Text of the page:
The Abu Dhabi Investnent Authority (ADIA), Singapore’s GIC and Norway’s Norges Bank Investment Management (NBIM) are among those engaged in talks as potential anchor investors in the floatation of government-owned Life Insurance Corporation of India (LIC), reports Bloomberg.
The IPO is set to raise INR210 billion (USD2.7 billion) from the sale of a 3.5% stake and could also be joined by BlackRock and Fidelity. About 10% of the insurance company’s shares are reserved for its policy holders.
The IPO appears to be a replay of the 2017 floatation of LIC’s main rival SBI Life, when GIC, ADIA and NBIM became anchor investors. GIC initially owned a 0.2% stake, but its position has ebbed and flowed over the years; in 2018 it joined with Carlyle to acquire a combined 10% stake from BNP Paribas for US$742 million and last year it acquired a 1.6% stake for US$210 million from the French finance group, although its current shareholding is thought to be below 2% of total equity.
The SWFs’ involvement would represent their confidence in the depth of the Indian markets. The amounts raised on India’s bourses are beating records every year and IPOs have delivered significant gains for venture capital investors from the sovereign wealth universe, notably Temasek which has led VC transactions.
Attention is focused on India’s financial sector due to the potential size of the market and its increasing sophistication with the expansion of the digital economy, which has boosted the native fintech and e-commerce sectors.
LIC’s potential anchor investors are already have exposure to the Indian finance sector, which continues to ramp up in a range of banking and non-banking financial companies, including fintech startups and asset managers.
Earlier this month, GIC acquired 20% of IDFC Asset Management Company, which manages mutual fund assets worth INR1.25 trillion. Karni S Arha, managing director, Bandhan Financial Holdings, said, “We believe the asset management industry will be one of the fastest growing segments in the Indian financial services industry and hence has been identified as a key vertical in our future growth plans. The acquisition of IDFC AMC provides us with a scaled-asset management platform, with a stellar management team and a pan India distribution network.”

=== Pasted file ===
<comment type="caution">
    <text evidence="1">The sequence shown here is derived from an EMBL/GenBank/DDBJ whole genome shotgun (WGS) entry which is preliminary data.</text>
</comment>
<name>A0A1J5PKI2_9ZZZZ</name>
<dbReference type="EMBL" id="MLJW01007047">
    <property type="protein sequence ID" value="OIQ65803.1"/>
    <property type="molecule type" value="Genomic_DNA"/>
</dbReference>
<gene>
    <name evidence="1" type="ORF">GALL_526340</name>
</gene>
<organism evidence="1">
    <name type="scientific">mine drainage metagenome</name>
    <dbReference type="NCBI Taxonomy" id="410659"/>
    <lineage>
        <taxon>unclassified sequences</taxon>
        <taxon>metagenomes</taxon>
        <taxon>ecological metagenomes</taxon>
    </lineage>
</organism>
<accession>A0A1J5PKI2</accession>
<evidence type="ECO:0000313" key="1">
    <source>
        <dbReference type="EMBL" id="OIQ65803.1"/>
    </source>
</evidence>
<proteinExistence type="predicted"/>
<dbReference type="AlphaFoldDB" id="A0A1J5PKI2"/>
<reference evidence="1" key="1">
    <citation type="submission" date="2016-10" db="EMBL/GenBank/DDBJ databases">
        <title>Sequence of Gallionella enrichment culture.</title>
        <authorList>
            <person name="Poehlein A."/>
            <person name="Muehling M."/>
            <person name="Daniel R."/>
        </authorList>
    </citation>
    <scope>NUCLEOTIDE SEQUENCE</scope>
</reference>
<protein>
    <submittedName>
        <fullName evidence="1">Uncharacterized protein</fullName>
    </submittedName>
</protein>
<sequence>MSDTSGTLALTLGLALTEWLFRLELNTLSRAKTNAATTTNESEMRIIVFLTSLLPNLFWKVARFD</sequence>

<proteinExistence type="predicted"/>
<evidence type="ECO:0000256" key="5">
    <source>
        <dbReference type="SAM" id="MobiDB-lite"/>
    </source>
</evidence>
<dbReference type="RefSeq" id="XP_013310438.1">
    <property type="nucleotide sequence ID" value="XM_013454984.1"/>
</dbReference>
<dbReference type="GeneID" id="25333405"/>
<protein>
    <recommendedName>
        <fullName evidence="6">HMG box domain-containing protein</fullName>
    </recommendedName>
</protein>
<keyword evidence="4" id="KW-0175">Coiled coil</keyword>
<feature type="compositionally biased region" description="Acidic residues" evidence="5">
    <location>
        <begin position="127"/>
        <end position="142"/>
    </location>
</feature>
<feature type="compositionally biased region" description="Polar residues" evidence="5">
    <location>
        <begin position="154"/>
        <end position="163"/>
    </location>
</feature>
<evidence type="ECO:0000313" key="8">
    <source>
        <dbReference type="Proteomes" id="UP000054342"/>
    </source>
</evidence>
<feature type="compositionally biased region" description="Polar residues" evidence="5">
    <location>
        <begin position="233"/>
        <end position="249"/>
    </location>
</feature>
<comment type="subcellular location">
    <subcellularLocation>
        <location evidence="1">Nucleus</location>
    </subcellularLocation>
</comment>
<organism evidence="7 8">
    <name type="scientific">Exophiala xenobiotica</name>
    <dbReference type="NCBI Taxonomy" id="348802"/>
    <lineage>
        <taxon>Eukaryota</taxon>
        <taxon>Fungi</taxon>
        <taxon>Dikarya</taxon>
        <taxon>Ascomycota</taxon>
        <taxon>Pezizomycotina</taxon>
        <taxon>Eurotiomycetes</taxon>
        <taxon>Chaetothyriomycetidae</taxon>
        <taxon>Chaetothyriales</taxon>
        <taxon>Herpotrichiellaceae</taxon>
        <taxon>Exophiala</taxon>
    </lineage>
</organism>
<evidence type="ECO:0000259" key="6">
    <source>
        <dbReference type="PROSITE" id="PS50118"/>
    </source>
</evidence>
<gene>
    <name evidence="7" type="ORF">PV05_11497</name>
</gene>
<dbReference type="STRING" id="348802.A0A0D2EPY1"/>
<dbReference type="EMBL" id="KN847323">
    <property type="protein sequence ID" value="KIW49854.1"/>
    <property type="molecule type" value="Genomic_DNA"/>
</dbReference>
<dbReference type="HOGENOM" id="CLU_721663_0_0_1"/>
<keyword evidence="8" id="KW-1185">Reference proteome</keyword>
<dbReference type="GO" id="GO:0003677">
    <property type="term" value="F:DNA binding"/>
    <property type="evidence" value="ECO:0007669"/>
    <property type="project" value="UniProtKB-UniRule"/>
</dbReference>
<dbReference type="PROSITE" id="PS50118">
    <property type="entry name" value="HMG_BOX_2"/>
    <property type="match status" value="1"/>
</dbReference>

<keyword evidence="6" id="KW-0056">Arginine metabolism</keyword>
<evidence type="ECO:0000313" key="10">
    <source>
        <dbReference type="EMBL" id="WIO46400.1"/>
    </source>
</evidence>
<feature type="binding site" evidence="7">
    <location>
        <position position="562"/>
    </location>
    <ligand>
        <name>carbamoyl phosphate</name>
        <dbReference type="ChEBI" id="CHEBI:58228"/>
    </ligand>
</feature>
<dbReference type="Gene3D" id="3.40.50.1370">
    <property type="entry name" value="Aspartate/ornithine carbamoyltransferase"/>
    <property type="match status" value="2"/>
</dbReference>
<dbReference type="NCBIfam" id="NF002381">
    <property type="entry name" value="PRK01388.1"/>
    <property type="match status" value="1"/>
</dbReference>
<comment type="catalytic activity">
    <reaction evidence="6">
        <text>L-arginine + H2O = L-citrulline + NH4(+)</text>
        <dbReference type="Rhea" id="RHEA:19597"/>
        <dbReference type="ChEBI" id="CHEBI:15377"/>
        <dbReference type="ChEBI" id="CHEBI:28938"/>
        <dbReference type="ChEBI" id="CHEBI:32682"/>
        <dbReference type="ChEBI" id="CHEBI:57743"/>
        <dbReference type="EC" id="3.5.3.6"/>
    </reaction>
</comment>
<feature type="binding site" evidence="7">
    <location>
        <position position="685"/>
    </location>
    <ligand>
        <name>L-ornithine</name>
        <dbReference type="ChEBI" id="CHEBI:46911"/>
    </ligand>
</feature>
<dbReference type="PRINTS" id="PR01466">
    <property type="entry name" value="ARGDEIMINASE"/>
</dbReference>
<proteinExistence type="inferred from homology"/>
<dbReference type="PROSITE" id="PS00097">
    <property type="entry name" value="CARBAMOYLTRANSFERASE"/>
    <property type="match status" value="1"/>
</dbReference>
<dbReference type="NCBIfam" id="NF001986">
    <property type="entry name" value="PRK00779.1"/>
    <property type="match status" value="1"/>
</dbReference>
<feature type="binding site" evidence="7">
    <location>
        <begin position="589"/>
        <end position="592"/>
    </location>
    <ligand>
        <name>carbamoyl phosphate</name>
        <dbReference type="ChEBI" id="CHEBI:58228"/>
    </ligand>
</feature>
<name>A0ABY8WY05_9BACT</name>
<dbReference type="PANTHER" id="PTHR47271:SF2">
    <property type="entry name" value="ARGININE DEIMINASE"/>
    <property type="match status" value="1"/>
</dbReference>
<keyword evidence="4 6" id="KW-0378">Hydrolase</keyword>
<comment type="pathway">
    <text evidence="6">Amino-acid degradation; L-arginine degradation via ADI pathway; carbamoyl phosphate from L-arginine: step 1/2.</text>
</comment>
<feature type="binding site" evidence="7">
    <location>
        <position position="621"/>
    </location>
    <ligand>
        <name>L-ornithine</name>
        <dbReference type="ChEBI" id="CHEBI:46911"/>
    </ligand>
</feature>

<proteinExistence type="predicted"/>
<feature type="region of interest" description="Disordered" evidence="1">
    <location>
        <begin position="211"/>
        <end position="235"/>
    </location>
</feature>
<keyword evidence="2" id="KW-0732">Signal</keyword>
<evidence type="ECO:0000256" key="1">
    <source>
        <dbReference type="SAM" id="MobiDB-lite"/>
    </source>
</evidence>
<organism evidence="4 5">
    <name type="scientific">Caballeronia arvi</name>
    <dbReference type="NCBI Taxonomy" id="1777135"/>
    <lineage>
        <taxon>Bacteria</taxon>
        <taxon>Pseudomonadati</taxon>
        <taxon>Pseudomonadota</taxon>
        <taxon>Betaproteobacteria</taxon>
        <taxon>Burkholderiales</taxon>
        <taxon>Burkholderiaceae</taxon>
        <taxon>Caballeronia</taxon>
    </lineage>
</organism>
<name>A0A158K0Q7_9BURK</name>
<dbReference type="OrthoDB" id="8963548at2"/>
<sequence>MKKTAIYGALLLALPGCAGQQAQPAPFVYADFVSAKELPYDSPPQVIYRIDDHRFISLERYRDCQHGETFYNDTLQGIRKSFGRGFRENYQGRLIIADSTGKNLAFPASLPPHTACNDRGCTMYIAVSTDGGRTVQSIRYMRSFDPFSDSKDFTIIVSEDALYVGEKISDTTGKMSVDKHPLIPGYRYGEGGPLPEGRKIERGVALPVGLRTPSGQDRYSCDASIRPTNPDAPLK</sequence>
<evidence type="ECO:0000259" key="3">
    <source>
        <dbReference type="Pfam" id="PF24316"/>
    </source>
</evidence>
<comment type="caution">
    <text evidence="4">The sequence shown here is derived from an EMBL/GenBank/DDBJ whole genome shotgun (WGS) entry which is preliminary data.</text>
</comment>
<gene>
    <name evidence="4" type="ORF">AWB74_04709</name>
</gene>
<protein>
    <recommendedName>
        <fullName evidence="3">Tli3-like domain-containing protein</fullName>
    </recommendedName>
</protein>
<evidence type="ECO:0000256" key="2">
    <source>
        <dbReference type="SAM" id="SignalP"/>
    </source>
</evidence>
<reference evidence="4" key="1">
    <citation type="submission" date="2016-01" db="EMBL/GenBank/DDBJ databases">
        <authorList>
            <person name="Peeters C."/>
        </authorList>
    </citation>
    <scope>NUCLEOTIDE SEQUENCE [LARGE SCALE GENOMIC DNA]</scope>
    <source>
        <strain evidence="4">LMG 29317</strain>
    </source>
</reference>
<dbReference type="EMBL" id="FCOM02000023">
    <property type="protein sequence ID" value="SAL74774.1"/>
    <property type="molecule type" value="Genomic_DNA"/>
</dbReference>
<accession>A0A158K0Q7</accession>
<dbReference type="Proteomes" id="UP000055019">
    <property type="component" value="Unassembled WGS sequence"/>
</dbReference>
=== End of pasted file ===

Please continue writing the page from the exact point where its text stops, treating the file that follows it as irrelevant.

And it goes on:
Last week, ADIA snapped up a 10% stake in HDFC Capital, the private equity arm of HDFC, for US$24 million. The unit manages an approximately US$3 billion funding platform focused on the development of affordable housing. HDFC chairman Deepak Parekh was quoted by The Times of India as saying: Investment by ADIA will enable HDFC Capital to leverage ADIA’s global expertise and experience to further propel HDFC Capital towards becoming a leading investment platform for global and local investors.”
LIC was launched by the government in 1956 and was essentially a state-owned monopoly until 2020 when the life insurance sector was partly liberalized. Nevertheless, it still retains 63% of the insurance market with over 2,000 branch offices in India and overseas branches catering for the expatriate community in Europe, South Asia, East Africa and the Middle East, including Abu Dhabi. The insurer has also branched out into housing finance, mutual funds, credit card issuance, and supporting the development of the new pension system.
The IPO was delayed with the onset of the Russia-Ukraine conflict, which led to market volatility. The Union government approved a policy amendment allowing foreign direct investment of up to 20% in LIC, indicating that further offerings are likely in the future.
Although state-owned, LIC is in a healthier position than the state-owned banking sector. In FY2021/22, it sold nearly 22 million policies, up 3.5%, while its total premium increased 12.7% to INR1.43 trillion (US$18.7 billion).
On the downside, LIC endures relatively poor asset quality and has been encumbered by the political use of funds to bail out poorly performing SOEs and rescuing failing IPOs. It has also been losing market share to private sector rivals, which saw 23% growth in premiums. In the long-term, it is challenged by new market entrants. Since 2021, the market has been open to a 74% joint venture foreign ownership, offering international firms opportunities to raise their stakes and investments in the sector.
Making LIC public, with the backing of major SWFs, will help the insurer tap the capital markets and remove it from government influence. While the challenges are not going away, the company will need to evolve.